Time Magazine has trained its editorial eye on the millions of images produced in the nearly 200-year-old history of the photographic medium and come up with 100 that it deems the most influential in the history of the world. Appearing on that prestigious list is Julius Shulman’s iconic image of one of the most famous homes in Los Angeles: the Stahl House.
Also known as Case Study House No. 22, the home was designed by Pierre Koenig as part of the Case Study program sponsored by Arts & Architecture that showcased the works of some of California’s greatest modern architects. Perched in the Hollywood Hills, the glass-walled home seems to float above the lights of the city in Shulman’s brilliant photos—smartly taken both at night and during the day, when views from the pool deck are equally impressive.
The two women Shulman enlisted to pose within the glass-walled home look a little out of place among the burnt bodies and war-torn cities depicted in many of the other photos on the list, but it’s certainly true that Shulman’s photo significantly impacted contemporary attitudes toward modern architecture, Los Angeles, and even the American Dream.
At a time when a two-story home fronted by a green lawn and a white picket fence still embodied success for many Americans, Shulman’s shot presented a starkly different alternative: a dramatic, glassy box that seems to defy gravity—and yet still looks like home.
As Time argues, the picture “perfected the art of aspirational staging, turning a house into the embodiment of the Good Life, of stardusted Hollywood, of California as the Promised Land.”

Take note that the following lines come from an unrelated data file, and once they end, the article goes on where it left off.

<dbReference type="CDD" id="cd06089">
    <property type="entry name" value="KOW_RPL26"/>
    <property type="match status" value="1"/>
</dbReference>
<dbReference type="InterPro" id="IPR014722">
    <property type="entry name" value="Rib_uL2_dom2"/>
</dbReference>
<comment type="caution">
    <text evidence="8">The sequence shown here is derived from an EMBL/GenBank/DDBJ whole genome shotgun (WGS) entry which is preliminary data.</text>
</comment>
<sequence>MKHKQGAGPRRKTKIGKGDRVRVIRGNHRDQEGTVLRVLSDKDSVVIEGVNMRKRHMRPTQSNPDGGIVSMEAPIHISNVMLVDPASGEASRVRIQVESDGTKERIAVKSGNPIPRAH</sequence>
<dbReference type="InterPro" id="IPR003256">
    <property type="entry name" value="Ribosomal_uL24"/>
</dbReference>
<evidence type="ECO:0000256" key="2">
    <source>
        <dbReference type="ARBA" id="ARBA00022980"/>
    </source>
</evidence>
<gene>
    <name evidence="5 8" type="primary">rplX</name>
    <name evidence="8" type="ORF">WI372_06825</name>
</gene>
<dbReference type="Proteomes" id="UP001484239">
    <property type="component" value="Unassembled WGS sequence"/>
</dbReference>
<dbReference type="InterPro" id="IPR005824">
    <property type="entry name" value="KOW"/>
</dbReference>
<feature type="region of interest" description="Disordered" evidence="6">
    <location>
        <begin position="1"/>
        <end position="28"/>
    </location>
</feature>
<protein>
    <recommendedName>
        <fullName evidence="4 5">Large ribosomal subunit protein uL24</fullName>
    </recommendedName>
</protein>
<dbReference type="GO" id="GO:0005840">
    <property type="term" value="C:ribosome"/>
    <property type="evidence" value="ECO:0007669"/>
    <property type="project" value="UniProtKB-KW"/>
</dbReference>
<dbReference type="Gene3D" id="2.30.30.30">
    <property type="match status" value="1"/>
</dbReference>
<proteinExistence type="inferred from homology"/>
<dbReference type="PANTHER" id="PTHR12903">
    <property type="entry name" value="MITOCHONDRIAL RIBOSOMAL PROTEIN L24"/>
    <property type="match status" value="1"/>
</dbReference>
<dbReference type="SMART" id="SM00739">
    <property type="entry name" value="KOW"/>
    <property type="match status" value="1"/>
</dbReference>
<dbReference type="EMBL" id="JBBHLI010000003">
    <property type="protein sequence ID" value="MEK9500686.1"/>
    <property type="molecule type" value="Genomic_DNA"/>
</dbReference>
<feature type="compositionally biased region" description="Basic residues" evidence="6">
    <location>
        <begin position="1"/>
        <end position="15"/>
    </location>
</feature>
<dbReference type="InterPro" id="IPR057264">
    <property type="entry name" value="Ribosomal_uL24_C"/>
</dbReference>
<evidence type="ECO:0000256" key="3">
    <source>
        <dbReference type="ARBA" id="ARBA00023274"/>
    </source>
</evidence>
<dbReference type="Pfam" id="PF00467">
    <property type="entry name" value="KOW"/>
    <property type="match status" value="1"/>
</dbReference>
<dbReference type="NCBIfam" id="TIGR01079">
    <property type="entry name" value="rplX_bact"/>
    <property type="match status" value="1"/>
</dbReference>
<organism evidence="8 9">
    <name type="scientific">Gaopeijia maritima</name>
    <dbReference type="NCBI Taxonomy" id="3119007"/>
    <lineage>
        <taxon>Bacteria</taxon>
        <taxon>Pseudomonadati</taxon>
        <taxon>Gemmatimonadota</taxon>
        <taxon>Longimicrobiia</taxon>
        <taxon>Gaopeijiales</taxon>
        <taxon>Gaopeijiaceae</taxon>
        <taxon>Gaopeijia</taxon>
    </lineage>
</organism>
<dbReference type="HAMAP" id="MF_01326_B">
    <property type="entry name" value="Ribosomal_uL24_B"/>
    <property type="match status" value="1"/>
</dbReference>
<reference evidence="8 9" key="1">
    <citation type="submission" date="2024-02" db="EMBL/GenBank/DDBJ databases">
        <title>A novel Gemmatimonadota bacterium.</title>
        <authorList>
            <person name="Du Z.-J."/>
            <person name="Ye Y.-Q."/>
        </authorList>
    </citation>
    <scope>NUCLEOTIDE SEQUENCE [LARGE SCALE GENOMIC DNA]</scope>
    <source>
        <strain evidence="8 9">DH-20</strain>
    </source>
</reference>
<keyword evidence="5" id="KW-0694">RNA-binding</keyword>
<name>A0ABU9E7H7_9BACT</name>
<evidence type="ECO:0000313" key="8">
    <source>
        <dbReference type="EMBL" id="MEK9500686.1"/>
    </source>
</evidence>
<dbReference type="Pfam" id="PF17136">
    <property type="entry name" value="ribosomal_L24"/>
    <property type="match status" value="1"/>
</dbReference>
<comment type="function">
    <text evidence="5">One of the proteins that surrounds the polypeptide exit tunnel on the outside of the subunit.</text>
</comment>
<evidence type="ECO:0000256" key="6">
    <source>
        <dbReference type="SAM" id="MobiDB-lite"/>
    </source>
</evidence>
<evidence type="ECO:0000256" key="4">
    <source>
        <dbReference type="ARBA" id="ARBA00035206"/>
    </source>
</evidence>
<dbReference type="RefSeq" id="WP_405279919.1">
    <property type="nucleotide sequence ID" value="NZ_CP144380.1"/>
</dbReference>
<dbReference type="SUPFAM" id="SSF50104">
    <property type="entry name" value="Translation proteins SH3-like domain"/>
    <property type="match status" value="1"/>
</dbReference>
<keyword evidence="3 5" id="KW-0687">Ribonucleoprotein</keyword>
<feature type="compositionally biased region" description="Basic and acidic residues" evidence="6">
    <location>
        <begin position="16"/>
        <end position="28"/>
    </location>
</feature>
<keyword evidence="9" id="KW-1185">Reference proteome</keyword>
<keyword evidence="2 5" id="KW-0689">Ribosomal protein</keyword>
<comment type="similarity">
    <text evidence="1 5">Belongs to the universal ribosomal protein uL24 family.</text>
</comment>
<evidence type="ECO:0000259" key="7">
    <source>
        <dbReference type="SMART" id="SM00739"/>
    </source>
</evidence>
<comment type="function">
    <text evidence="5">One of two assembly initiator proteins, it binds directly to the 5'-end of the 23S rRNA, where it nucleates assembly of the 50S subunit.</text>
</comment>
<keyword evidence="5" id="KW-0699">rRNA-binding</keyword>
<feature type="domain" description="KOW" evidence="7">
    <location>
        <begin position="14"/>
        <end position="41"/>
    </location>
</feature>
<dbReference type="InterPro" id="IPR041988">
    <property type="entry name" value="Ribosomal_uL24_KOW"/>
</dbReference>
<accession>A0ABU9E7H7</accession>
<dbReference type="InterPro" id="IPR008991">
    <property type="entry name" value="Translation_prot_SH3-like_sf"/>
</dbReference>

This article is about the historic house in Los Angeles, California. For the historic house in Bayamón, Puerto Rico, see Dr. Agustín Stahl Stamm House.
The Stahl House (also known as Case Study House #22) is a modernist-styled house designed by architect Pierre Koenig in the Hollywood Hills section of Los Angeles, California. Photographic and anecdotal evidence suggests that the architect's client, Buck Stahl, may have provided an inspiration for the overall structure. In 2013 it was listed on the National Register of Historic Places.
Built in 1959 as part of the Case Study Houses program, the house is considered an iconic representation of modern architecture in Los Angeles during the twentieth century. It was made famous by a Julius Shulman photograph showing two women leisurely sitting in a corner of the house with an eventide panoramic view of the city through floor-to-ceiling glass walls. The house has been used in numerous fashion shoots, films, and advertising campaigns. Films include Smog (1962); The First Power (1990); The Marrying Man (1991); Corrina, Corrina (1994); Playing by Heart (1998), where it was used as the home of Jon Stewart’s character; Why Do Fools Fall In Love (1998); Galaxy Quest (1999), as the home of Tim Allen's character; The Thirteenth Floor (1999); Nurse Betty (2000); and Where the Truth Lies (2005). Television shows include Adam-12; Emergency!; and Columbo. The house is prominently featured in the music videos for I Don't Wanna Stop (2003) by ATB, "Missing Cleveland" by Scott Weiland, and also "Release Me" by Wilson Phillips. A look-alike was also included in the 2004 video game Grand Theft Auto: San Andreas as one of the safehouses players can buy.
In 1999, the house was declared a Los Angeles Historic-Cultural Monument. In 2007, the American Institute of Architects listed the Stahl House (#140) as one of the top 150 structures on its "America's Favorite Architecture" list, one of only eleven in Southern California, and the only privately owned home on the list.
The house was included among the ten best houses in Los Angeles in a Los Angeles Times survey of experts in December 2008.